The most recent order is not the first time the Bureau of Reclamation has purchased large quantities of ammunition. Its last requisition was in 2013, according to federal purchasing records. Since 2008, the agency made at least 19 requests for ammunition at offices nationwide.
In a move that’s prompting questions about the stockpiling of weapons by the federal government’s nonmilitary agencies, the Bureau of Reclamation wants to buy 52,000 rounds of ammunition for use in law enforcement at Hoover Dam and Lake Mead.
After learning about the purchase request, Nevada Rep. Mark Amodei vowed to inquire with the bureau about its operations, number of officers carrying firearms and how much ammunition it uses, according Brian Baluta, a spokesman for Amodei.
Department officials declined to provide specific information to the Sun regarding details of the ammunition purchase request. “We want to limit the amount of information any bad guys might have about our protection capabilities,” said Rose Davis, a Bureau of Reclamation spokeswoman.
A review of federal procurement records by the Sun shows that the Bureau of Reclamation, best known for its management of Western waterways and dams, solicited bids in June for 41,600 rounds of hollow-point ammunition along with 10,400 rounds of shotgun ammunition.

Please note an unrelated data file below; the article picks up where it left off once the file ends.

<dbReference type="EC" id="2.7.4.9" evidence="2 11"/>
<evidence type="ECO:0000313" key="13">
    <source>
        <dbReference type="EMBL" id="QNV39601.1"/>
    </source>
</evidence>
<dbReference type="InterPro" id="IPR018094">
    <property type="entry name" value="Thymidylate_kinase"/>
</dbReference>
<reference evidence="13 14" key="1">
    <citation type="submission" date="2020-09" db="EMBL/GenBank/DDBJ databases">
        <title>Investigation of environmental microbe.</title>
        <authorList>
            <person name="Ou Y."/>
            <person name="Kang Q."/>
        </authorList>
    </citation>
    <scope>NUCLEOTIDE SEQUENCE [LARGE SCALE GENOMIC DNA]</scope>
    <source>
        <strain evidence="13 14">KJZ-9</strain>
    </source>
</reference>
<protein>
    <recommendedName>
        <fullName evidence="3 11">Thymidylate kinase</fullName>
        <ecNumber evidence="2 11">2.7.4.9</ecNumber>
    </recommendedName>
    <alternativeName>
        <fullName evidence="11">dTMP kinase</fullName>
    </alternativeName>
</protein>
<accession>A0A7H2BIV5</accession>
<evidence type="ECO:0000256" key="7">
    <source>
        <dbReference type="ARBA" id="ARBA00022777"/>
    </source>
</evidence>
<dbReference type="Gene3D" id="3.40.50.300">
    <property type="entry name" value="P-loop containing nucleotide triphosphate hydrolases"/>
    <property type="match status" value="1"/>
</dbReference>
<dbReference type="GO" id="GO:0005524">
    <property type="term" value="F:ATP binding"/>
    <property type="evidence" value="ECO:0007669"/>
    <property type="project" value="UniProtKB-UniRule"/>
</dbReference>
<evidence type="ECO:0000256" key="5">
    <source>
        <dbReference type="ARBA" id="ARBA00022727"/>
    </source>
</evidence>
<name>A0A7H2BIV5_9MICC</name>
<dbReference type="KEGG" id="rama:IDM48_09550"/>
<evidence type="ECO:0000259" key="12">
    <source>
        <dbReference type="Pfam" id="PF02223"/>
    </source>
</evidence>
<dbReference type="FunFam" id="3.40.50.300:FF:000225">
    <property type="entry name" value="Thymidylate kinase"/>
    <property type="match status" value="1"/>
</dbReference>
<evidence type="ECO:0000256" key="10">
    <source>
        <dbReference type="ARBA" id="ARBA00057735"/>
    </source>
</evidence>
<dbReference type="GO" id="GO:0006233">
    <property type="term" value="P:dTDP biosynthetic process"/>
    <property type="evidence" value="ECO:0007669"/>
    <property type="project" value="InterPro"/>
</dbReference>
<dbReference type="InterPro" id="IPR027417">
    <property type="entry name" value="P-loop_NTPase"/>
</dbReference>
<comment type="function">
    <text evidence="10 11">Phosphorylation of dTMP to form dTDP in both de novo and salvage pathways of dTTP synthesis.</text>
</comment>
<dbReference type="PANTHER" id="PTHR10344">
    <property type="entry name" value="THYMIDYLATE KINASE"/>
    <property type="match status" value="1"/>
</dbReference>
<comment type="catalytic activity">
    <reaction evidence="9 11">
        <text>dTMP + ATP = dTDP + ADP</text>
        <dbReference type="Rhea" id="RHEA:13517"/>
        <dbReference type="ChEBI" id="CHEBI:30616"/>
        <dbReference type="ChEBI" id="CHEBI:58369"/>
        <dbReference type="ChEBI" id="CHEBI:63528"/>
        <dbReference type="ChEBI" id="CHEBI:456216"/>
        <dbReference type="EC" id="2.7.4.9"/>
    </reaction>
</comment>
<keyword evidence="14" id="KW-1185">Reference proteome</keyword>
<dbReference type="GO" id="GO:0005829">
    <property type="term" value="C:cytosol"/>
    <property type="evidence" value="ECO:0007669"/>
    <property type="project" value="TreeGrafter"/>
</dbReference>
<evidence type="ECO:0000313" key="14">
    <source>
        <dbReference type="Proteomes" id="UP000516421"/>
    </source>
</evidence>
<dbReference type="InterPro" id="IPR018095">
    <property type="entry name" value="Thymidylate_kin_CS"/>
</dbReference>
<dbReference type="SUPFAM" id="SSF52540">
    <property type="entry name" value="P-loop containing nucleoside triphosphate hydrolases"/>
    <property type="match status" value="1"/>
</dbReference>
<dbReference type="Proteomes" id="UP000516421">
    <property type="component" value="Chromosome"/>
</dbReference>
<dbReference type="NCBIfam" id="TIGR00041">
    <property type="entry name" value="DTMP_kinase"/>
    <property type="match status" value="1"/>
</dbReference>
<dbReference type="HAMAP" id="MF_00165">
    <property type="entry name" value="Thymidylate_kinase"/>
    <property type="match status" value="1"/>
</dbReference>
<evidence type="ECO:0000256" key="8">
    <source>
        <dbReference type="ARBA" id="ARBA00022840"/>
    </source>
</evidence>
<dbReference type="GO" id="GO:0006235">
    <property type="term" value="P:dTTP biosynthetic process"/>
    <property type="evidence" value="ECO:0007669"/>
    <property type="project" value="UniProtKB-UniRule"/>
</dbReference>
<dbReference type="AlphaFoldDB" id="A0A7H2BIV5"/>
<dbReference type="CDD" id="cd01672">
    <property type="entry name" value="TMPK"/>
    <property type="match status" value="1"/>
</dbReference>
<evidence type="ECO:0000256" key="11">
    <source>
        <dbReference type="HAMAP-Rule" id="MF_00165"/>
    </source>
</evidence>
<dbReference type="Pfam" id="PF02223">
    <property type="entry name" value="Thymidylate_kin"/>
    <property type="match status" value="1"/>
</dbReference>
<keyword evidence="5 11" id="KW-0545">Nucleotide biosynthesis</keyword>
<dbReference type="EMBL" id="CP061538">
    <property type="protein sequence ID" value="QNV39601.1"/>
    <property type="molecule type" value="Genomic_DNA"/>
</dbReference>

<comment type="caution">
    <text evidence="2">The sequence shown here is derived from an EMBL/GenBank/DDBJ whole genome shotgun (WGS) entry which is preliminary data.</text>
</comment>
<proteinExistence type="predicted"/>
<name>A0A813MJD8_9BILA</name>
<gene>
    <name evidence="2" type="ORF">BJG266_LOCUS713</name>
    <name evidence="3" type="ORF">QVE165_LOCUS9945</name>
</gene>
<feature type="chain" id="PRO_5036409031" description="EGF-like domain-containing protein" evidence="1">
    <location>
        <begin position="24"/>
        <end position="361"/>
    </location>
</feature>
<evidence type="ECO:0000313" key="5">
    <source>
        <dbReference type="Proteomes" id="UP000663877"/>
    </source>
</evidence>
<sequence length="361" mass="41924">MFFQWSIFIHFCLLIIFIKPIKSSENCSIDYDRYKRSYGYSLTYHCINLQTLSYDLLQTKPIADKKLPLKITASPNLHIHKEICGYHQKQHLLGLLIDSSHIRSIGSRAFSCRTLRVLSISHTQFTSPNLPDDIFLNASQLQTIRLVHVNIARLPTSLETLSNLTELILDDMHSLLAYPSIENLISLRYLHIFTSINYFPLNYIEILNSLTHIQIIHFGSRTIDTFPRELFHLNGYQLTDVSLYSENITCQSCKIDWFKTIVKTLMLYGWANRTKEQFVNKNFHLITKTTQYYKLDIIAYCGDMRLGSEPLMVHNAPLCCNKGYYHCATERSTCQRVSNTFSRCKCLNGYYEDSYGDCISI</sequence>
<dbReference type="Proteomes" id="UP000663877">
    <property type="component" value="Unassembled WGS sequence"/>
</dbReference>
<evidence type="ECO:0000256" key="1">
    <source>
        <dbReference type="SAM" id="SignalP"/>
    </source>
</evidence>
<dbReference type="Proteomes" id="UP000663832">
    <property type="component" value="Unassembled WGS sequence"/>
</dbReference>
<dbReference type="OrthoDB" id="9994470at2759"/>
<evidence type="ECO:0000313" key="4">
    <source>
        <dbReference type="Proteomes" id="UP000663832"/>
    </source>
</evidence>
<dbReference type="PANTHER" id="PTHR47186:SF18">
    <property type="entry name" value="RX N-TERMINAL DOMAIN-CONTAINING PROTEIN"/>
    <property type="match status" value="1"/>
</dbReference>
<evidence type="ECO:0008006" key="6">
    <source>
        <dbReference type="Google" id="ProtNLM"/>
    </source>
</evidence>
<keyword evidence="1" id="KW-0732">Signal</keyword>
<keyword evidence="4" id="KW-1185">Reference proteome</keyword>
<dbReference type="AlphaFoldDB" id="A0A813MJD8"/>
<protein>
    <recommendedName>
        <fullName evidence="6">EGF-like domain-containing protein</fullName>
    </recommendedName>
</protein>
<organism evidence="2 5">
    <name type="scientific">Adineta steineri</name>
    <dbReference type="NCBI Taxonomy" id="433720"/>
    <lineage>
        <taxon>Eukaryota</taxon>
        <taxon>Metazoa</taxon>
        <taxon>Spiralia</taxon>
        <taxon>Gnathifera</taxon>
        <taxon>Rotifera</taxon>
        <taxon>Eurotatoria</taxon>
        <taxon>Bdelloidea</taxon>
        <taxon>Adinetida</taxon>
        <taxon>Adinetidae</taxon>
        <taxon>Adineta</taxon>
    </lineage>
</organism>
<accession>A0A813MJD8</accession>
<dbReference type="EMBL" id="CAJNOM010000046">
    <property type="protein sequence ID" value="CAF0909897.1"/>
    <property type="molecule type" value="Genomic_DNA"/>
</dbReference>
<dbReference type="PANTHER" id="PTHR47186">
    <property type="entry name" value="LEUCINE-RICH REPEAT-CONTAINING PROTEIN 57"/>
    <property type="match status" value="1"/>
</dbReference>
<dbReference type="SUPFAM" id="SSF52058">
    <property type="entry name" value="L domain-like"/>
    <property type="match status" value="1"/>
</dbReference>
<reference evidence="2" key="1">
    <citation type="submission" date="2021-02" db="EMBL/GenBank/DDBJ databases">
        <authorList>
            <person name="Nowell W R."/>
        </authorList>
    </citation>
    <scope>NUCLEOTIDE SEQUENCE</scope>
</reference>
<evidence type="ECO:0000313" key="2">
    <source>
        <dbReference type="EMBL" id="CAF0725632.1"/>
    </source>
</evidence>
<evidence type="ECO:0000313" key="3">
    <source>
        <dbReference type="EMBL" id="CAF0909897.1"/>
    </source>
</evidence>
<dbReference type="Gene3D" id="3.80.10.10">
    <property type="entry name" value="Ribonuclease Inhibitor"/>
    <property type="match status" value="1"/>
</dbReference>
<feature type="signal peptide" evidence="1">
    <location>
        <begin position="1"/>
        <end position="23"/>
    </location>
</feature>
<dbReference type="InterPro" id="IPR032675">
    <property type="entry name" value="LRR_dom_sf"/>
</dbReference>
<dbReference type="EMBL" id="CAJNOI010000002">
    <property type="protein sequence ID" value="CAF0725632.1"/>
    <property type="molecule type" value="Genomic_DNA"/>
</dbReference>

The agency declined to say how many armed officers work at Hoover Dam and how many security threats it faces each year, but according to a 2008 review of federal law enforcement, the bureau had 21 officers patrolling Hoover Dam.
The bureau’s Boulder City office oversees the agency’s operations at Hoover Dam and the Lake Mead National Recreation Area, a vacation destination that sees more visitors than Yellowstone National Park every year.
The bureau works in conjunction on Hoover Dam security with the Department of Homeland Security, Metro Police and other law enforcement officials. The bureau’s armed officers are “there for the protection of employees, visitors and the dam,” Davis said.
According to Davis, funds for the ammunition are drawn from revenues generated by utility companies that buy electricity from Hoover Dam, rather than from tax dollars.